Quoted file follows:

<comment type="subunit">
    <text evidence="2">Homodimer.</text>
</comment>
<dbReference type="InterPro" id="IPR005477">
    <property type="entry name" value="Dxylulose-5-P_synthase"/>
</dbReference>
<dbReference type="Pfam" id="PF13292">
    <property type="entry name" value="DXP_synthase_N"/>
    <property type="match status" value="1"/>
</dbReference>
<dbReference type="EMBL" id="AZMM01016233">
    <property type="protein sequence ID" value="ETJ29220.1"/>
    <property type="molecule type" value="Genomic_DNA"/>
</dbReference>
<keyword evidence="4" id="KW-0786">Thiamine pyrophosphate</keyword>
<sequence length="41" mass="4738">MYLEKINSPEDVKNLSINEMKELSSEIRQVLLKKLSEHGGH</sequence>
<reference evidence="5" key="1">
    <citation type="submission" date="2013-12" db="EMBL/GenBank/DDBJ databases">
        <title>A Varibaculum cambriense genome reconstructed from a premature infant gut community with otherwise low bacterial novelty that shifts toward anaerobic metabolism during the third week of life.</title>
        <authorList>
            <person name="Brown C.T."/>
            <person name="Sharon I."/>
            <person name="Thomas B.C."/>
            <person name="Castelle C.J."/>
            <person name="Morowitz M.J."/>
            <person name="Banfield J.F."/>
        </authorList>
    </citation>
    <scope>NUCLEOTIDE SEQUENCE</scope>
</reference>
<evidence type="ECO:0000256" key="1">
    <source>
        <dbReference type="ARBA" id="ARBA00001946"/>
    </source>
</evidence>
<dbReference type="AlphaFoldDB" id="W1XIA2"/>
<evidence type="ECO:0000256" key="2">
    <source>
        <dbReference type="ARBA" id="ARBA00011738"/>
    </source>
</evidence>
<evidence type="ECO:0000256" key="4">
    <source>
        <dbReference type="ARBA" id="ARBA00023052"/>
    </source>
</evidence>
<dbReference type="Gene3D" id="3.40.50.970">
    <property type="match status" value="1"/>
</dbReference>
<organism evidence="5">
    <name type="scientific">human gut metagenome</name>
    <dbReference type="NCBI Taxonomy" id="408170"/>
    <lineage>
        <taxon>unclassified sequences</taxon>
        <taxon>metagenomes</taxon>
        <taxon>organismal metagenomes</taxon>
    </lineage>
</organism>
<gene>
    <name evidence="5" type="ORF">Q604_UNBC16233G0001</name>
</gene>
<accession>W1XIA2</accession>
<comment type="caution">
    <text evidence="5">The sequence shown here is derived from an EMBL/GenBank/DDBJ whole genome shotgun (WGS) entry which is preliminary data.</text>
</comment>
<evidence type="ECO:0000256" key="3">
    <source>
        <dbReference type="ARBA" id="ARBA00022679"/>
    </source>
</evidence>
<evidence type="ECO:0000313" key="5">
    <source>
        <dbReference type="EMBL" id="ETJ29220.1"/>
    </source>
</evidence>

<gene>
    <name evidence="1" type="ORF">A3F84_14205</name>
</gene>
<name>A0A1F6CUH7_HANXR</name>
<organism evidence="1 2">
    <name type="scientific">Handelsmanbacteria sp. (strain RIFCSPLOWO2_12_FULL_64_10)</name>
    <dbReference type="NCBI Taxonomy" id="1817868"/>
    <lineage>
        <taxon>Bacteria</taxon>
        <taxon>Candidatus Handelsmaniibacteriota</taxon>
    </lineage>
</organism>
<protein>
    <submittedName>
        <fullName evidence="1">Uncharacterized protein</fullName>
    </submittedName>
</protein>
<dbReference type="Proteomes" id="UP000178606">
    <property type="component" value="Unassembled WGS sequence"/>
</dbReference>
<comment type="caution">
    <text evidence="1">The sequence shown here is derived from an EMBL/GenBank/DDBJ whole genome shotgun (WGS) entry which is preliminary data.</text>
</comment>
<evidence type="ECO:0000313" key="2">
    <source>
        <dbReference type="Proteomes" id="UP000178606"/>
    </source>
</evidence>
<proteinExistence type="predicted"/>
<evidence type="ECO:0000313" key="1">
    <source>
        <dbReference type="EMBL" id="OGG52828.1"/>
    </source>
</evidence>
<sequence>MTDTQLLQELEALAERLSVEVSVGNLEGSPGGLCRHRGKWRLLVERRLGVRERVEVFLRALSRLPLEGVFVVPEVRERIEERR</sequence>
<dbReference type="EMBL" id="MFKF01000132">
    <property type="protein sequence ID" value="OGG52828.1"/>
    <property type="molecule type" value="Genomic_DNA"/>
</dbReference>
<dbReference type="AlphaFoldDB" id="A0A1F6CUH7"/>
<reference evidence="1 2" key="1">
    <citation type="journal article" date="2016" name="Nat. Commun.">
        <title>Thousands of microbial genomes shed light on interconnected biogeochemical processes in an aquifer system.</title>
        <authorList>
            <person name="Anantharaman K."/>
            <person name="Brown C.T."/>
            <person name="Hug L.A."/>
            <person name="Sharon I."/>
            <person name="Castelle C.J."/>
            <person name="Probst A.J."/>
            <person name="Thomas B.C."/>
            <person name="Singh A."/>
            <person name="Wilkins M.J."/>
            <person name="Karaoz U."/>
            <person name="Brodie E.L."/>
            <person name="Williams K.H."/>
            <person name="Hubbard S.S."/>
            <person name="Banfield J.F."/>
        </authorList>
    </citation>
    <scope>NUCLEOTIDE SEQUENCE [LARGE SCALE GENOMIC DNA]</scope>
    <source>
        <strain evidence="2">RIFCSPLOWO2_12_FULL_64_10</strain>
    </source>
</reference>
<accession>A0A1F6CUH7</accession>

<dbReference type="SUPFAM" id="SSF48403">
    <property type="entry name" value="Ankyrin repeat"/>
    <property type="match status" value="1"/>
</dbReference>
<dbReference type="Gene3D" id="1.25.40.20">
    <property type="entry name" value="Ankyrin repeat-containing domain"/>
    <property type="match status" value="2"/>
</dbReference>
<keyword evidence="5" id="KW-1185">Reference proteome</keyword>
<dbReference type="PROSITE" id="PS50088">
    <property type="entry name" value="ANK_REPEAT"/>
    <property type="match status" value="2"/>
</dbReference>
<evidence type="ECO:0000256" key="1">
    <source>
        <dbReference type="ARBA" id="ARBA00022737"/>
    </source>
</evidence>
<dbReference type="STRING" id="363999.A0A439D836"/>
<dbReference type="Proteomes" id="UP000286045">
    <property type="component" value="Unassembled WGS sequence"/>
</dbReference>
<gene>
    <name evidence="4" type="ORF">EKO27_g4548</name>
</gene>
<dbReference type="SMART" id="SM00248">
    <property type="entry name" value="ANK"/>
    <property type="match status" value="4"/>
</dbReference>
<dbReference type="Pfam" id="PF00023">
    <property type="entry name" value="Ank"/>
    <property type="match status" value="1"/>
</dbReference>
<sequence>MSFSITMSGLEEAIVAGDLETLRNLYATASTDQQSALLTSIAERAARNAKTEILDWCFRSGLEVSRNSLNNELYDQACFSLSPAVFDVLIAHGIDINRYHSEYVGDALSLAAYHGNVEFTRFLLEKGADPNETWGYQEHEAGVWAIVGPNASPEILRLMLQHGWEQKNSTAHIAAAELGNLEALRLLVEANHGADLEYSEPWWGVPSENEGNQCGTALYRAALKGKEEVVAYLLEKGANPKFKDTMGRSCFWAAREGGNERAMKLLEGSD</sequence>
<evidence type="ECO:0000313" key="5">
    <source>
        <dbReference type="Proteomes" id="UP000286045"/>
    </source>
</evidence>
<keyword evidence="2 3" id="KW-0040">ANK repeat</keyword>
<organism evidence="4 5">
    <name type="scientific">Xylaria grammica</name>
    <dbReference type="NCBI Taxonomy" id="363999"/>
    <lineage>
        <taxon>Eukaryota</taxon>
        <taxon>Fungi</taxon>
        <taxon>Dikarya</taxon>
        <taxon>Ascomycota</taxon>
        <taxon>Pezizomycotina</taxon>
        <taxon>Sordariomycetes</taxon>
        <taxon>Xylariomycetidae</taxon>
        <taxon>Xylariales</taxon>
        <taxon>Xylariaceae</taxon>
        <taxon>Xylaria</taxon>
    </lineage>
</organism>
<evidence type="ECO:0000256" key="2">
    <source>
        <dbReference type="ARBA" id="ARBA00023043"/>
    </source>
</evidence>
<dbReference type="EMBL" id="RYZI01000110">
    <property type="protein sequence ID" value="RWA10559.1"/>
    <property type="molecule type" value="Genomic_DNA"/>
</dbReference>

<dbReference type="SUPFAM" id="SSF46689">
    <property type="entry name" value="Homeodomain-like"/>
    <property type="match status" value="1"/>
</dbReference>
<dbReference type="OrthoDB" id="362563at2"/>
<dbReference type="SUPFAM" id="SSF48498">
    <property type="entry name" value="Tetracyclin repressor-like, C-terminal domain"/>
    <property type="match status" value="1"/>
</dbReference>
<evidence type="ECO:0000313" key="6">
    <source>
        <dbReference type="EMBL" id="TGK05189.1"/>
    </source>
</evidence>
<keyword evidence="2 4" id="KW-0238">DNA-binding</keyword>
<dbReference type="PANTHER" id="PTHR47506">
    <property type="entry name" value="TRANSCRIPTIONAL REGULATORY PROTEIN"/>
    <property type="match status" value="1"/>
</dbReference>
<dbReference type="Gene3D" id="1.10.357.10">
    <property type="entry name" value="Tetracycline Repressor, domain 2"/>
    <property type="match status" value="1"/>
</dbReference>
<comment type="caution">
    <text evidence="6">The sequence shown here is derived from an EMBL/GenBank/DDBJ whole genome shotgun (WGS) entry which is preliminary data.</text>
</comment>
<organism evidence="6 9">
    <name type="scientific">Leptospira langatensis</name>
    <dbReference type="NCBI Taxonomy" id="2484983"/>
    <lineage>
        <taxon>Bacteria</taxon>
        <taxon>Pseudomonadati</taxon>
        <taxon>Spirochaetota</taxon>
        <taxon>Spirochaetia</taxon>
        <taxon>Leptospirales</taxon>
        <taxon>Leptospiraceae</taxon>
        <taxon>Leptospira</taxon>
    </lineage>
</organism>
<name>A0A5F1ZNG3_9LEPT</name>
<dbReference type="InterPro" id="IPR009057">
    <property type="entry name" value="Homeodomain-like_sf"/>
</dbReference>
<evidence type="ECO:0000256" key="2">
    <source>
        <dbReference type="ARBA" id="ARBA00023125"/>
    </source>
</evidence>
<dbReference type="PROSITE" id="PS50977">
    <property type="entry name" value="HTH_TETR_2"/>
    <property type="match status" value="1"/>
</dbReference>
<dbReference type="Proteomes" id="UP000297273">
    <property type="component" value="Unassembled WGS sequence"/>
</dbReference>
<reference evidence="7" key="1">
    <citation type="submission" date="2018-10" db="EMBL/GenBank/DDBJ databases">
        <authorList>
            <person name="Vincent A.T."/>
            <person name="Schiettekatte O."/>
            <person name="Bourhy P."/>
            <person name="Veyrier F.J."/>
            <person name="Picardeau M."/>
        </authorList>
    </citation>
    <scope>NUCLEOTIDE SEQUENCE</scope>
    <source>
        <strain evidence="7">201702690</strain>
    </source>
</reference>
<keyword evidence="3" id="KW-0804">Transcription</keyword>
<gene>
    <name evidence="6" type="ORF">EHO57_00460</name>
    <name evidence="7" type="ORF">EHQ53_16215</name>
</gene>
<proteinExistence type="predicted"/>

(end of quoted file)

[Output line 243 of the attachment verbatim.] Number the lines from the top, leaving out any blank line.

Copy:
        <taxon>Leptospira</taxon>